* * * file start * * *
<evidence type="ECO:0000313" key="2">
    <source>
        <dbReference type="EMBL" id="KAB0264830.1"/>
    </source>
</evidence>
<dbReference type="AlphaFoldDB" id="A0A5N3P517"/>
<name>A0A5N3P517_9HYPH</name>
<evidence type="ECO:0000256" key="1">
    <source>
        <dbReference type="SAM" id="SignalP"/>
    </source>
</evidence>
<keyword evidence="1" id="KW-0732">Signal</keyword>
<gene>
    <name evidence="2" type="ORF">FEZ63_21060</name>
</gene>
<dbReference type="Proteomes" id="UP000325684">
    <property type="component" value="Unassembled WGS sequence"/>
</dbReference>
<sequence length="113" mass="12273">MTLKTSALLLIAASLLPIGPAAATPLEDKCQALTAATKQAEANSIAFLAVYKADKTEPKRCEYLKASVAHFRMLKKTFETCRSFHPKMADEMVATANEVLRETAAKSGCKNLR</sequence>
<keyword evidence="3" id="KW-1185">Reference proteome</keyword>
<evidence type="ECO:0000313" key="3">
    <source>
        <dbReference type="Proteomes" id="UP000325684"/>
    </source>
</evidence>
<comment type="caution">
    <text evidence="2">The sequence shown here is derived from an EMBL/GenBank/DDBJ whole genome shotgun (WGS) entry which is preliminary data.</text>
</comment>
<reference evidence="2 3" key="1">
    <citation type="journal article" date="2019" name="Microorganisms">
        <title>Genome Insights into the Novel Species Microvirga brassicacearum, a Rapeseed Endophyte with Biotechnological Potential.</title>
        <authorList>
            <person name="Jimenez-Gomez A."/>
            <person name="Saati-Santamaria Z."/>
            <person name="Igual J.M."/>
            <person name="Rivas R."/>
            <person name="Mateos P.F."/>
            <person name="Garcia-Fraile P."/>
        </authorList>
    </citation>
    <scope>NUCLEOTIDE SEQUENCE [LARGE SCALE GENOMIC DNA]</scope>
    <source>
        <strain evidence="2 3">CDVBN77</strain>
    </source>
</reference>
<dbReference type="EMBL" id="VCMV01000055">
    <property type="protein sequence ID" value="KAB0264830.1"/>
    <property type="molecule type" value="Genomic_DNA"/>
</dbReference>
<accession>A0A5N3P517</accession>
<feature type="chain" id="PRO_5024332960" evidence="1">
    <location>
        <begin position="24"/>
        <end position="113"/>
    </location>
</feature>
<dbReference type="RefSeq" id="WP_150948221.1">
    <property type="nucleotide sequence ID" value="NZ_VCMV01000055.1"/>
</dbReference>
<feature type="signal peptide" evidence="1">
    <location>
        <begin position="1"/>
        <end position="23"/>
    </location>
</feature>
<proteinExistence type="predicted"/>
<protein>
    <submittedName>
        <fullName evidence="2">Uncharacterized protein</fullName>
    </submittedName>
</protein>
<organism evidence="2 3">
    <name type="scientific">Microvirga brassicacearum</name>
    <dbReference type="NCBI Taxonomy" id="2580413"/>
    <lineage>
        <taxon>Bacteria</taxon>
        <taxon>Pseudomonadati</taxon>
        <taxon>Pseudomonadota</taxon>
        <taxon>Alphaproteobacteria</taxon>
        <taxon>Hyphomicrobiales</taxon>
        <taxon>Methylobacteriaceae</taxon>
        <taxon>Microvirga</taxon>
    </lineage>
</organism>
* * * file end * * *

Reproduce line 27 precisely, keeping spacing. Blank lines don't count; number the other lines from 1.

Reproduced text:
<comment type="caution">